THE level of hypocrisy shown by South African authorities has reached a new high with permission granted by the National Nuclear Regulator for the entry of USS Roosevelt – a nuclear powered and nuclear-armed aircraft carrier — to enter Table Bay. Is it any wonder that the public no longer take official promises of openness and transparency seriously? Can we trust government bureaucrats to look after our best interests? What we have here is an example of covert government and an attempt to launch an all-out propoganda war. Newsradio station Good Hope FM merrily announced that Roosevelt was in the region on a peace mission to “protect free trade and the environment”. What a load of bollocks. Then there are the officials who forget they were touting the “peaceful use of nuclear energy” barely six months ago, only to welcome a war-ship that has seen action in the Middle East, with open arms, excuse the pun.
I spoke out on Bush Radio and Radio786 drive-time (this morning), against the heavy-handed action meted out by security guards employed by the Waterfront. That’s right – our right to peacefully assemble is yet again being violated as we speak. After a short demonstration OUTSIDE the waterfront on Saturday, a group of about 9 protestors were the victim of intimidation and threats made by Waterfront security but refused to leave. Eventually the group was told to disperse by the members of the SAPS who threatened members of the public with arrest if they did not obey a direct order. And they call this a democracy?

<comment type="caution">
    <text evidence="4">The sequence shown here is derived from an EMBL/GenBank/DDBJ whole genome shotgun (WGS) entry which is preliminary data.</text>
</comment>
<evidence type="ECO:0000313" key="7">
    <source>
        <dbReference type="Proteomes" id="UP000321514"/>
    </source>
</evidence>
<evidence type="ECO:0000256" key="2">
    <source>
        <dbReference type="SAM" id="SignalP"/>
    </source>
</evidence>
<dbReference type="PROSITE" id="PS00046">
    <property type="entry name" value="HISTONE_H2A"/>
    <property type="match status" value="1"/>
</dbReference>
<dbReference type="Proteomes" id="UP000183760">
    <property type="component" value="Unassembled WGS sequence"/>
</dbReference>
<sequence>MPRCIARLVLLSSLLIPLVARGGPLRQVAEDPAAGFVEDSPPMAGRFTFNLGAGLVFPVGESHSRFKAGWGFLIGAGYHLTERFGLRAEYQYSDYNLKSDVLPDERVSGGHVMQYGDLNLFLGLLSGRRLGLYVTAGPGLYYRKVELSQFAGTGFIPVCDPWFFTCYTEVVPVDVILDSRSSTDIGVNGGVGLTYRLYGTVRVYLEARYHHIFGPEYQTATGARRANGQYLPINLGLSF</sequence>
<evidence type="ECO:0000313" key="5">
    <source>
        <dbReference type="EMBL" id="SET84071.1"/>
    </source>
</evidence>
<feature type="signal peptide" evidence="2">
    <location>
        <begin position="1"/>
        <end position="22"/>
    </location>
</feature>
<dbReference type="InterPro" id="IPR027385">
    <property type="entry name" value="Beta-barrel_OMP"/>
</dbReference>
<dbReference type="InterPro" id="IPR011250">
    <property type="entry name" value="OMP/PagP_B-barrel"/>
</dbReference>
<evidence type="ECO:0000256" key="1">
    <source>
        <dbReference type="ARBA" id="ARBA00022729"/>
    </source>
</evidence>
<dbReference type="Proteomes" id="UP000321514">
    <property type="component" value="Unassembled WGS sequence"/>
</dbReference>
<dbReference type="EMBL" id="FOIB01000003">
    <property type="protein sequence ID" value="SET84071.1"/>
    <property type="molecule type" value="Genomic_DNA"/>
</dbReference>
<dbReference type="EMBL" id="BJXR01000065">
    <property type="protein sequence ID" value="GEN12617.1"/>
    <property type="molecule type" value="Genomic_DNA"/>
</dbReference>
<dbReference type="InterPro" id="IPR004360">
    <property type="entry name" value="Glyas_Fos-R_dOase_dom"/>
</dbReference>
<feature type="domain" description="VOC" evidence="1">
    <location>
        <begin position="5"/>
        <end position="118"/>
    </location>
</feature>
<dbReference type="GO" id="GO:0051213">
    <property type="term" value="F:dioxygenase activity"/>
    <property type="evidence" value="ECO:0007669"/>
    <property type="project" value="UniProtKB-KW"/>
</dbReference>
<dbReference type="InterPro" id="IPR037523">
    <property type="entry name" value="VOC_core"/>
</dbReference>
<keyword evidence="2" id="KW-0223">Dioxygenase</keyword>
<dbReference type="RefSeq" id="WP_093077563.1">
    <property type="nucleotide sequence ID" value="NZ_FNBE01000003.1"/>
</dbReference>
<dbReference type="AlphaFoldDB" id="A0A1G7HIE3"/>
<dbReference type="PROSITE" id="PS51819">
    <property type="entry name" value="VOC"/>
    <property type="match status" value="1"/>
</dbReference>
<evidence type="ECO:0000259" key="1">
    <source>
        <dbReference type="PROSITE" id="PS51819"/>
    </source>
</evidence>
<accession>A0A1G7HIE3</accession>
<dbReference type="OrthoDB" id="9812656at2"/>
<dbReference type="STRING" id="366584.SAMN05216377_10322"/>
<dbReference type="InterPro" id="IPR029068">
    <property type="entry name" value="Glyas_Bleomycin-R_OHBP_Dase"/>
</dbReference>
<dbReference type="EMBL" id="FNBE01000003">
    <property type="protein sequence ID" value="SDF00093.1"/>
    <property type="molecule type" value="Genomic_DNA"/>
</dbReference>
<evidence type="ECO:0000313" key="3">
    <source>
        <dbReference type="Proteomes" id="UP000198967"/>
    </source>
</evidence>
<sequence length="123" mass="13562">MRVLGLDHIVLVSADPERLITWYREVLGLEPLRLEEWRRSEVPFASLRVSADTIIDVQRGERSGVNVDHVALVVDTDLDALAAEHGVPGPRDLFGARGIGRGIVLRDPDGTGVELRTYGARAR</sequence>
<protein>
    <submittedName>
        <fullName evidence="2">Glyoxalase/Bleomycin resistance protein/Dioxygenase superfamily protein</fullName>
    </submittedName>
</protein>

This incident is clearly a flagrant violation of rights enshrined in the constitution, and both the Coaltion Against Nuclear Energy (CANE) and Earthlife Africa intend lodging a complaint with the mayors office. More later. BTW Video footage of the incident was shown on SABC as well as eTV, but I only got to see the SABC snippet. Where are all the citizen journalists in this episode? Whatever happened to the so-called blogosphere? Your absence has been noted.
THE man who claims to be one of the “cofounders” of Greenpeace is at the centre of a storm surrounding allegations that he falsified his membership and was merely an early member of the organisation.
Although the Greenpeace International web site used to include Moore in their list of founders, the organisation has distanced itself from Moore and his promotion of nuclear power, logging and the use of fur, all positions which have lead members to question his credentials. “There is some controversy over whether Moore was a co-founder, or merely an early member, of Greenpeace,” said Maya Aberman of Earthlife Africa.
Moores claim has been disputed by other founders including Bob Hunter (deceased), Dorothy Stowe, Dorothy Metcalf, and Jim and Marie Bolen, and is at odds with his original Greenpeace membership application. If anyone deserves credit, it was Bob Hunter, who is generally accorded the status of being “founder” but such one-upmanship was not his style.
AREVA, the French nuclear conglomorate, formerly known as Framatome, maintained close ties with the apartheid government and was responsible for the construction of Koeberg, a plant that continues to pump out toxic emissions that exceed European safety guidelines. South African Safety limits, in fact, had to be raised to accommodate the emissions of radioactive isotopes such as strontium-90 and ceasium-137, and defects in the design were thus erased with the stroke of a pen by the National Nuclear Regulator.